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John Dirks Jr

weak service drop attachment

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This service drop was connected with a single strand of the neutral cable.

Also, look at the weather head. should it also have some better anchoring?

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I had a treetop land on my service cable one time and it jerked the insulator (we call them Emily knobs) right off the house. The mast popped out of the clamp on top of the meter box. But there was no real damage done. One of the guys from the power Company said that was the way to go. A weak link there can prevent a break in the cable.

As Charlie said, that appears to be a proper hookup, although the wire usually doubles back to the clamp on the ones I see.

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Hi,

Actually, although it is a "proper" device, I don't think that what you are seeing is proper. It's a messenger feed-through clamp and those must have two wires stretching back from the insulator to the clamp.

Around here, they use a thin coated cable that extends to the insulator. You put the end of the loop around the insulator, thread the free end through the end and then cinch it down tight on the insulator. The free end has a wedge-shaped block that is then inserted into the feed-through clamp sleeve, the messenger cable is adjusted to the length they want and then the other end of the messenger is anchored. The strain of the weight of the messenger, plus the weight of the other two or three hots wrapped around the messenger, pulls the wedge tightly into the receiver and tightens its grip on the end of the bare messenger.

Sometimes I see ridgid ones like that illustrated below; but in every case there is always two strands extended from the feed-through clamp to the insulator - either right next to each other or separated by however thick the insulator is, as in the illustration below.

It looks like one side of that anchor snapped and, if I'm seeing it correctly, they bent the broken end around the other side right there against the insulator.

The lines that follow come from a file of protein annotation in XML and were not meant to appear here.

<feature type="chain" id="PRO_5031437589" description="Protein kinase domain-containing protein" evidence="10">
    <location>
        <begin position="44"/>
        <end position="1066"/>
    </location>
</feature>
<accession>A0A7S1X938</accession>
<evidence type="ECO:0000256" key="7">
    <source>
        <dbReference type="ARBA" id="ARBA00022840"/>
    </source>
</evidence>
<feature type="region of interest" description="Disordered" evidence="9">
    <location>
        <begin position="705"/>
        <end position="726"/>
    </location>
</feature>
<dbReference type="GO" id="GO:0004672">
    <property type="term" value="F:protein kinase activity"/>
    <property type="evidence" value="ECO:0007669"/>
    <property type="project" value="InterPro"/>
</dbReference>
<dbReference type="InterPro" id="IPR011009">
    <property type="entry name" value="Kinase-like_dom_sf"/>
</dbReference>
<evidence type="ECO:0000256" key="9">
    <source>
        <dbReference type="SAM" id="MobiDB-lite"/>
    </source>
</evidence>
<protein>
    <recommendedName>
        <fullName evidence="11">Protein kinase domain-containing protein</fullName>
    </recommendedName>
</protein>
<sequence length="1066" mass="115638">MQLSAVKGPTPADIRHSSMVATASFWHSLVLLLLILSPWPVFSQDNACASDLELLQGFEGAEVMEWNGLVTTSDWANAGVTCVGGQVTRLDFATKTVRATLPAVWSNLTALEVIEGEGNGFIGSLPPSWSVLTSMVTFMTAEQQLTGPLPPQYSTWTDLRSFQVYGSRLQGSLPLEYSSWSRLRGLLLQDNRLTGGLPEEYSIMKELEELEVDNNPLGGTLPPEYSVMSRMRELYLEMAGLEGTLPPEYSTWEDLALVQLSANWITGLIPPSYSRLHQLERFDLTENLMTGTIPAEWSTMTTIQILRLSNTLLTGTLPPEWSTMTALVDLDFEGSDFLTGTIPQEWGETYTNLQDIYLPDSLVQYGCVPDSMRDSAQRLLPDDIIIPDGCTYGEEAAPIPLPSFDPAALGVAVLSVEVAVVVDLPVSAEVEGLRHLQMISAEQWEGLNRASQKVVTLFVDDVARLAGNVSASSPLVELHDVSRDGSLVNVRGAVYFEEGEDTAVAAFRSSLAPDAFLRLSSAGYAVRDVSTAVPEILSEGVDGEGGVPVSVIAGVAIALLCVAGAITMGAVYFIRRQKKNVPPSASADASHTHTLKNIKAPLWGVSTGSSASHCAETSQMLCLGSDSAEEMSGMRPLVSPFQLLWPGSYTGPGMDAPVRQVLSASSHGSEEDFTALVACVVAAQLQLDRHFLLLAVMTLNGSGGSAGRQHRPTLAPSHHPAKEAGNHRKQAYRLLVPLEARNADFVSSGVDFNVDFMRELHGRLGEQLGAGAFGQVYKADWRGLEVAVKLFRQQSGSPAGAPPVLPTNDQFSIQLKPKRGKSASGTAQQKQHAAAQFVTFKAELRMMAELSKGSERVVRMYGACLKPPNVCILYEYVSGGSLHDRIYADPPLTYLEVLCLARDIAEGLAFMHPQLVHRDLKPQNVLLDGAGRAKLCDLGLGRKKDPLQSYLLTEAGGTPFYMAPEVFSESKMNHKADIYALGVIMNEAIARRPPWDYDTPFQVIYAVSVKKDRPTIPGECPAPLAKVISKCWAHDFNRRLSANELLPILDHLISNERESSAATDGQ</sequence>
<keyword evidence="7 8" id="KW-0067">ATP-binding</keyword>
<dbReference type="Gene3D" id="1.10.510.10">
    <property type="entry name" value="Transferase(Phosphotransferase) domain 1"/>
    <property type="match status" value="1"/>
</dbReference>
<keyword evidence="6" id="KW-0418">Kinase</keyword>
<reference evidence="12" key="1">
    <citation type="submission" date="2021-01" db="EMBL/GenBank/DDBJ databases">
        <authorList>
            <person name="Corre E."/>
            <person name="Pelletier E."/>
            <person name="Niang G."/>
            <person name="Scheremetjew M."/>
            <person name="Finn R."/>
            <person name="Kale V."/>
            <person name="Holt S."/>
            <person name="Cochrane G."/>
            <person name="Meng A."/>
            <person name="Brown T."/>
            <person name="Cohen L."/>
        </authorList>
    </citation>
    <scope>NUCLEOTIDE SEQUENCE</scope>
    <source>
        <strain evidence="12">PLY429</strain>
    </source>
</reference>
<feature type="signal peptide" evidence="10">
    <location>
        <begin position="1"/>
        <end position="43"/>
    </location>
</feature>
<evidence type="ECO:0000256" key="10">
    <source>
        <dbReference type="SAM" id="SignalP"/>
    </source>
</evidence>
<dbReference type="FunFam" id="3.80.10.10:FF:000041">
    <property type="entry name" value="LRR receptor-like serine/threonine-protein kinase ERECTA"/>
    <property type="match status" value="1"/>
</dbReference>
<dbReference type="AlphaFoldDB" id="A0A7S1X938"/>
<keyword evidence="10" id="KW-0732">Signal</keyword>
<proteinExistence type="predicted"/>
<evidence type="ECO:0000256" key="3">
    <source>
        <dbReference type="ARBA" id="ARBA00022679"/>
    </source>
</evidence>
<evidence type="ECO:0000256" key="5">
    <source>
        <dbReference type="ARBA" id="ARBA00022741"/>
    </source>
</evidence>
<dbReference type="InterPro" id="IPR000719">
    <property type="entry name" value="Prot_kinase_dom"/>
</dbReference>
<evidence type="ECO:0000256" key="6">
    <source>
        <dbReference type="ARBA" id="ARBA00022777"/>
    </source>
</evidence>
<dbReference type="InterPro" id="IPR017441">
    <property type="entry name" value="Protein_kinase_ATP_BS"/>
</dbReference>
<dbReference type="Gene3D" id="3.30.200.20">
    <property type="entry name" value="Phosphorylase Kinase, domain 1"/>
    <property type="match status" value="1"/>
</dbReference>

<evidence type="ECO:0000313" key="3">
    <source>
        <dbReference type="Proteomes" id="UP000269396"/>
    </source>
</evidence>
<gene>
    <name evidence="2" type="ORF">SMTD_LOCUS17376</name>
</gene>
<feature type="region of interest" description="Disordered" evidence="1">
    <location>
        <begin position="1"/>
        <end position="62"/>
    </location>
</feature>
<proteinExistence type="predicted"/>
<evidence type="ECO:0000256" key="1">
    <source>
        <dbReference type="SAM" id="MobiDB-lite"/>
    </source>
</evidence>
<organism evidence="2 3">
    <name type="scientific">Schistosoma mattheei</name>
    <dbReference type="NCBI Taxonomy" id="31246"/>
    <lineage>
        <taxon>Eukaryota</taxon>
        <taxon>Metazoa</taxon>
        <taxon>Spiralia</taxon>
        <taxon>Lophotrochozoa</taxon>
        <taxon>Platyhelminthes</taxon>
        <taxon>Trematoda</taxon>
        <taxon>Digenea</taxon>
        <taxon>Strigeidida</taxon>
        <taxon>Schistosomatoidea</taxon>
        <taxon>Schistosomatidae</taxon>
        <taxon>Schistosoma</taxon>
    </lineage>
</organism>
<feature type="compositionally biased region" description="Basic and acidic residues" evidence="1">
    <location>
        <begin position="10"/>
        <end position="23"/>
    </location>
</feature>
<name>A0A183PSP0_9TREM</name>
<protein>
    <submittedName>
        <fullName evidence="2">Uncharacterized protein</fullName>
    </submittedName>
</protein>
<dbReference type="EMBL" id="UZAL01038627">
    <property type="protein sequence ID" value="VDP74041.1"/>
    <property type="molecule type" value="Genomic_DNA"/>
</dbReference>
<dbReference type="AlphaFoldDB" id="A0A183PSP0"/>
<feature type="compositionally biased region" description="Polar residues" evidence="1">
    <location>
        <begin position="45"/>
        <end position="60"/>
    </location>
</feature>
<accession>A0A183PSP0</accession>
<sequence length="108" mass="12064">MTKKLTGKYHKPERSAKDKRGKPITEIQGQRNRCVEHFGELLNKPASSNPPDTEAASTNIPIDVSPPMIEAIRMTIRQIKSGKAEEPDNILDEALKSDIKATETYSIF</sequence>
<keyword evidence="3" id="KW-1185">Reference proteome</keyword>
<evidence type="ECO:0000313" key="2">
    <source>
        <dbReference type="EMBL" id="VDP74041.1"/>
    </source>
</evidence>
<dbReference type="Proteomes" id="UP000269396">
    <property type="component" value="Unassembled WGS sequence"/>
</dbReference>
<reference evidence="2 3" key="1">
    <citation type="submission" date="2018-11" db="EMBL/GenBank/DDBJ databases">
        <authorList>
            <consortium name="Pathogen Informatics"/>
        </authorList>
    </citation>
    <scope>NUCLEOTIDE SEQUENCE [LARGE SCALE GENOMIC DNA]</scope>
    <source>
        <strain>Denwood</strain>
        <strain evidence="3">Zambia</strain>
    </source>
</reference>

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By the way, I'm feeling a little bit like a proud daddy right now, 'cuz, just about every way I searched for an illustration of a feed through drop attachment on google, the Army electrical correspondence course in TIJ's reference library popped up - most of the time in only second place. That's where the photo above came from; I'd completely forgotten to look in the reference library first before I started googling.

That's kind of a testament to our posting policy here because, by trying to keep technical subjects on-topic and not cluttered with a lot of other stuff that's unrelated to the topic at hand, our resources are more available to all inspectors with just a very simple search.

ONE TEAM - ONE FIGHT!!!

Mike

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It looks like one side of that anchor snapped and, if I'm seeing it correctly, they bent the broken end around the other side right there against the insulator.

ONE TEAM - ONE FIGHT!!!

Mike

I agree but I had no idea what to call the clamp.

You sharp eye beat my quick look on the way out of town. Good catch and you're right. The library is a great resource.

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Happened to think about this thread today while I was up on a roof and took a few snaps of one of the clamps I described above. It's the most common type of service drop feed-through clamp I see here.

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ONE TEAM - ONE FIGHT!!!

Mike

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